Half Guard Bottom “A” Game

This week was half guard bottom week. I decided to take a different tact this week. I taught some new material. I had been thinking a bit about half guard bottom and how we teach it. I usually teach the stone squirrel game from here which is a fundamental bottom survival game. The problem with the game I normally teach is that it doesn’t stress the best possible posture. Instead it stresses how to survive when in bad posture.

Surviving bad posture is a necessary thing to teach but should not be the first thing you teach beginners! Why? If you teach beginners how to survive from bad posture then they’ll go right to the bad posture when they roll because that’s all they know! I’ve seen this quite a lot. Of course this is problematic. We don’t want students to build their game based on escaping from bad postures.

With this in mind I decided this week to teach half guard bottom from the best possible posture. My goal was to have students work and internalize this posture so that when they are in half guard bottom they are working always towards great posture instead of trying to escape from bad. What you’ll see below is a simple game (I like simple) that works extremely well from this good posture.


The posture is simple. We want an upright posture up on one hip. Playing flat on your back is OK if you have an awesome guard but I never want to build a game based on being good at Jiu Jitsu. The posture looks a lot like clinch game. We have a deep low underhook, head in the pocket and good front shoulder contact. We move constantly to the back. This will set up our attacks and keep the other guy from being able to grab our rear posting hand.

Here’s the basic posture we’ll be working. Upright with low underhook.

Head in the pocket. Good shoulder contact. Arm builds base. Keep moving to the back.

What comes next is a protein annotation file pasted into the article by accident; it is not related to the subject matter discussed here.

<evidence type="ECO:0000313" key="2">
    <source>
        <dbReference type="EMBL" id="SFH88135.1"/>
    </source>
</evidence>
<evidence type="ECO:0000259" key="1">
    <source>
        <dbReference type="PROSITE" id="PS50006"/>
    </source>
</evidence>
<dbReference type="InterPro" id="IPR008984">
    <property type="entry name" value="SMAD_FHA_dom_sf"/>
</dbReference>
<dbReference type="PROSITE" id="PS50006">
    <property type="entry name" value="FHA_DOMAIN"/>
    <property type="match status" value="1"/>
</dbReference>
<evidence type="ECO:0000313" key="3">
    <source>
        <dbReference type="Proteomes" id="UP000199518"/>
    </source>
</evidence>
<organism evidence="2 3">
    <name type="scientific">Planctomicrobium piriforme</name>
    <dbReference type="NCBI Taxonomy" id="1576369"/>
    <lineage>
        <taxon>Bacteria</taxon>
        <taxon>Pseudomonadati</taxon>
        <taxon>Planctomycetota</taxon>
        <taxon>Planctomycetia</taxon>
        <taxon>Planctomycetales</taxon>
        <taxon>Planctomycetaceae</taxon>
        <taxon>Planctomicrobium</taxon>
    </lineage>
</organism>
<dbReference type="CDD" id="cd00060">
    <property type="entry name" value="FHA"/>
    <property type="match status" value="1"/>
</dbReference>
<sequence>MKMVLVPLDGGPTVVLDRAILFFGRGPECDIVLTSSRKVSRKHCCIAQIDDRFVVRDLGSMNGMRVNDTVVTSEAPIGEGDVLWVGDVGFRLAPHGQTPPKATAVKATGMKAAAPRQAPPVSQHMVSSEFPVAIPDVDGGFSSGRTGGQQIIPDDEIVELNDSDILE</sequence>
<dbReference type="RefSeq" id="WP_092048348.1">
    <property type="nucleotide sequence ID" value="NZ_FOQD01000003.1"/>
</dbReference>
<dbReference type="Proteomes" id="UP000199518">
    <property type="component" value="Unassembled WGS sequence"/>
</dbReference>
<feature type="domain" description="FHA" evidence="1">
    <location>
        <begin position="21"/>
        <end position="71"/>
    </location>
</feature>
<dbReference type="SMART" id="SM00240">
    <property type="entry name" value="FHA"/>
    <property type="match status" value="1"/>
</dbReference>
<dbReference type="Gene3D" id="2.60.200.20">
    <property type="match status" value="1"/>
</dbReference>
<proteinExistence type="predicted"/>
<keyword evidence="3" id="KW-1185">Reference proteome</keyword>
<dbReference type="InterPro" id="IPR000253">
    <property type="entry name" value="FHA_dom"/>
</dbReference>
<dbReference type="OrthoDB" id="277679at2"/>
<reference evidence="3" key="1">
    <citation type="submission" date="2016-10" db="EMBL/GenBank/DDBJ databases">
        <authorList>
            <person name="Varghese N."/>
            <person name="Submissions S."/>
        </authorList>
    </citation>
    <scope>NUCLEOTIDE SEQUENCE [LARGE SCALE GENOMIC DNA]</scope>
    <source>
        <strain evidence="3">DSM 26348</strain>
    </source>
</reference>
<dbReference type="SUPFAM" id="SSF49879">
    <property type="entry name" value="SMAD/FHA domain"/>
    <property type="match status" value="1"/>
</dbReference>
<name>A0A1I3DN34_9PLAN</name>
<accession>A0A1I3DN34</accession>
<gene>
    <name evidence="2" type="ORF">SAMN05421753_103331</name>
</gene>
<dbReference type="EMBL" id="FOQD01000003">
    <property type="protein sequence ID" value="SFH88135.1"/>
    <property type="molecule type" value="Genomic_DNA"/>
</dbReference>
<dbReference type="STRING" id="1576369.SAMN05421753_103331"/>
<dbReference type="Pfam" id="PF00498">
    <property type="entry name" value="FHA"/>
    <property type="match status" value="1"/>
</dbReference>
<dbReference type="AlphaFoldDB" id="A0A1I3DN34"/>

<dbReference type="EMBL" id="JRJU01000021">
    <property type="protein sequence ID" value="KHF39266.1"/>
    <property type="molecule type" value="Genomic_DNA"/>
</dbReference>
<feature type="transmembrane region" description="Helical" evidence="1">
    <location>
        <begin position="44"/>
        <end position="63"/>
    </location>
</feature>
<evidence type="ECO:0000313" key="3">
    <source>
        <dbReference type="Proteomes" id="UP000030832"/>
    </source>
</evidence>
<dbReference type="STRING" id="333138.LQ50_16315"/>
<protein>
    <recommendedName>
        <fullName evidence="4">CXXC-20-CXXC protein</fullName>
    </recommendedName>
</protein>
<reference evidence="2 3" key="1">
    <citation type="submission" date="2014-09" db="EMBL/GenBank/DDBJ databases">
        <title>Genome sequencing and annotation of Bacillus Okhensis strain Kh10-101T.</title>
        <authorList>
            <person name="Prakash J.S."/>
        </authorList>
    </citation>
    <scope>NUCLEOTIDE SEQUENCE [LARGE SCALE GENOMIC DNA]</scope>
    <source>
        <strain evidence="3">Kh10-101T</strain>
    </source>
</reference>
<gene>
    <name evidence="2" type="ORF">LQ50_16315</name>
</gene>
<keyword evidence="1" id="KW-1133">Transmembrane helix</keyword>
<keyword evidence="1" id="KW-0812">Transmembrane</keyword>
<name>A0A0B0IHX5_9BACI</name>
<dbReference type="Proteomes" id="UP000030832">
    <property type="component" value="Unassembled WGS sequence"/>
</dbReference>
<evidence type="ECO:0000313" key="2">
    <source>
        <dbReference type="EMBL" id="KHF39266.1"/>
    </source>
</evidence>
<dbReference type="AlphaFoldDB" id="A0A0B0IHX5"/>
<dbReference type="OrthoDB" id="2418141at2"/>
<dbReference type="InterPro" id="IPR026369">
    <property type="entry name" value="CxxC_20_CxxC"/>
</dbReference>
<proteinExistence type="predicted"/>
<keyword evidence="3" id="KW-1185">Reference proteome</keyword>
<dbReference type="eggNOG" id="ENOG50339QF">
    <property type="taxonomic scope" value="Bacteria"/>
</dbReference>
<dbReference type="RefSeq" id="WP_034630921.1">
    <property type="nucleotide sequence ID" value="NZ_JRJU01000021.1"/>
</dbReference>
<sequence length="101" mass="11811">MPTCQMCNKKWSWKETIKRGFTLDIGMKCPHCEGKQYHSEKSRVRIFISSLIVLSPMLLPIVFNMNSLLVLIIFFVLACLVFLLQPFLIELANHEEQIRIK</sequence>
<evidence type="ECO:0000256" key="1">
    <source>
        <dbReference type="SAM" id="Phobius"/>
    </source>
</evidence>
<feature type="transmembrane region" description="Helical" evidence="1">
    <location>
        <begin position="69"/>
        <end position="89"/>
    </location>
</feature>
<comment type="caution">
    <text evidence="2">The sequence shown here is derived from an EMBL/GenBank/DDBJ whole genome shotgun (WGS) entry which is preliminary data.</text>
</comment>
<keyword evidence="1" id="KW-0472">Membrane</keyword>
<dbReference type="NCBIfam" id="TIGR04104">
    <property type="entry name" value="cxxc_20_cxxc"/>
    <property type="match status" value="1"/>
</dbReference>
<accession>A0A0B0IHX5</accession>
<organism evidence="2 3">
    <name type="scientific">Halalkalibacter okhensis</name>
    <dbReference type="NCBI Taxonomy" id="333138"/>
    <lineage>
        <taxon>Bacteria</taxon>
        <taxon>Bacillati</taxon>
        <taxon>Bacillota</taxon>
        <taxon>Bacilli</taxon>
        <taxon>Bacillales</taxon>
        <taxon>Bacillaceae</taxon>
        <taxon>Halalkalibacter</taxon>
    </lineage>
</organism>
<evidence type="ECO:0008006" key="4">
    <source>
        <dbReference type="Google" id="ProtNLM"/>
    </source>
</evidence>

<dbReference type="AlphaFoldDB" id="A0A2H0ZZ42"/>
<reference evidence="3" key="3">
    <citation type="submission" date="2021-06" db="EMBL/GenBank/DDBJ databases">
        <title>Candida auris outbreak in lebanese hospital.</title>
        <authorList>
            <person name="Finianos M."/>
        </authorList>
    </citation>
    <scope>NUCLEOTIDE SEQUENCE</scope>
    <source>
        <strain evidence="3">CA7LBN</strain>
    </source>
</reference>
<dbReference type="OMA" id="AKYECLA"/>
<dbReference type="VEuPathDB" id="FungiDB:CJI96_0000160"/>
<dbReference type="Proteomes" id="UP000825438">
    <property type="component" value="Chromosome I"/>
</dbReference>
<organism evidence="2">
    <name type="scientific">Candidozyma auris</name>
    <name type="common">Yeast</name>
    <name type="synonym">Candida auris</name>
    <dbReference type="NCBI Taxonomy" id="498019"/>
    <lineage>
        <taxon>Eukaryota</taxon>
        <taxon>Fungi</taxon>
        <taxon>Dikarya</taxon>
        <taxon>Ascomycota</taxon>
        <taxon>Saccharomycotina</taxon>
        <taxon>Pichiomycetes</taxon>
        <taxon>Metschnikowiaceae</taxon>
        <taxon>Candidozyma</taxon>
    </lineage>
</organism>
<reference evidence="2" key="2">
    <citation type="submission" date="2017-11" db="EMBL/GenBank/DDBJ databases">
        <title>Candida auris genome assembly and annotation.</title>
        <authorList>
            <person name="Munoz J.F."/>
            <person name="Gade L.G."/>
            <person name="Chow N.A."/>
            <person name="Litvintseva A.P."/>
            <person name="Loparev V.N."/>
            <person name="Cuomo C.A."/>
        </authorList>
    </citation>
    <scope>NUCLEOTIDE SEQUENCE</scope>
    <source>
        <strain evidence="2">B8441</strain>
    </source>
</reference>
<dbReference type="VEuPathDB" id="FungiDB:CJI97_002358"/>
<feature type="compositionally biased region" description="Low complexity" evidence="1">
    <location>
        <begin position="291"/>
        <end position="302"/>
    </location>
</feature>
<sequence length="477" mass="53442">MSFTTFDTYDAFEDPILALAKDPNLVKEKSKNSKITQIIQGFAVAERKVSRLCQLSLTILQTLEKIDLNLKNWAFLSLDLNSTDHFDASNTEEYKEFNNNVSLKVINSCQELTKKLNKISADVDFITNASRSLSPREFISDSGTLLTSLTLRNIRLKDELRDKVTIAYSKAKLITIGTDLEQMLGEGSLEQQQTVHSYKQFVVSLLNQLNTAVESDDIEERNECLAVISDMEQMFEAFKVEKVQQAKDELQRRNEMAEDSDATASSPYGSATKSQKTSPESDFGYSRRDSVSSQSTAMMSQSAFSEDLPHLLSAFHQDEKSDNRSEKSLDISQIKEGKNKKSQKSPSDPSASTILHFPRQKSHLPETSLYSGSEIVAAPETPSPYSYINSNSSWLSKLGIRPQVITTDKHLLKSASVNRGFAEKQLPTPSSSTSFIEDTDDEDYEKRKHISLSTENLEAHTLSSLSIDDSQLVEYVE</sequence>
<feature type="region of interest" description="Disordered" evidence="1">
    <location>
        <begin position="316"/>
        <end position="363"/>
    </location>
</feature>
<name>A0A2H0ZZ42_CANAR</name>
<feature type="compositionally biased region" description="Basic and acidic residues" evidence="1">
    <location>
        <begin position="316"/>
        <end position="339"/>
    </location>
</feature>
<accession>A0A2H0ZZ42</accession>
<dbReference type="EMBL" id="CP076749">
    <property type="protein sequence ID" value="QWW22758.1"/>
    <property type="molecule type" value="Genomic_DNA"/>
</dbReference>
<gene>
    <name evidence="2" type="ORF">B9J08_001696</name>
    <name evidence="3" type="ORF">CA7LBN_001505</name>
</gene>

Pressure 1 is the shrimp. Shrimping means moving he hip away from our partner. Because I have the leg trapped this will effectively split her base wide and affect her balance.

Moving the hip away from the top guy. This causes them to do the “split” which breaks down their balance.

Taking top from here is as easy as driving forward hard. You can also grab the far knee or arm as you drive to make it work better.

The 2nd pressure from here is the upa. An upa is moving your hips towards your opponent. Because you have a good angle on the other guy’s hips from this posture a sharp upa into the hips will cause them to lose balance. Simply drive your hips hard and fast upwards and at an angle towards their hips. If the angles are right they’ll go right over.

Upa. Driving my hips forward and into hers. Notice her balance being affected here.

These two pressures work very well from this posture. Sometimes the top guy will open their base really wide and load up their weight on the trapped leg to minimize your ability to work these pressures. When they do this they are immediately open for the next pressure. The 3rd pressure I call the dive in pressure. What I look for is a big opening. Their base is extremely wide. Wide enough that I could dive into the hole between the legs.

This pressure is most effective if done right off one of the other pressures. It works best off of the shrimp pressure because this one tends to open up the base. When the hole opens up we’ll dive right under. Our hips will face the ceiling. Our head will go right to and contact the hip, and our base arm will dive as far as it can go between the legs. As soon as we hit this posture we’ll bridge over our outside shoulder and complete the reversal.

Rolling reversal. Head on hip and arm deep between the legs.

If the reversal gets stuffed you have time to come back out and build your posture again if you act quickly. They will either go right away or they won’t. No reason to ever hang out in the posture because it’s a momentum move. You only get the momentum once so if you don’t hit the reversal right away bail and go back to posture. You should be able to do this if you move right away.

That’s it! Simple but effective game to teach beginners. I’ve seen this really sharpen up new student’s half guard bottom game quite a lot in a short period of time. Once students feel good about this game you can introduce escaping from bad postures. They now have a good posture base from which to better understand what bad posture looks like.

Video of Concepts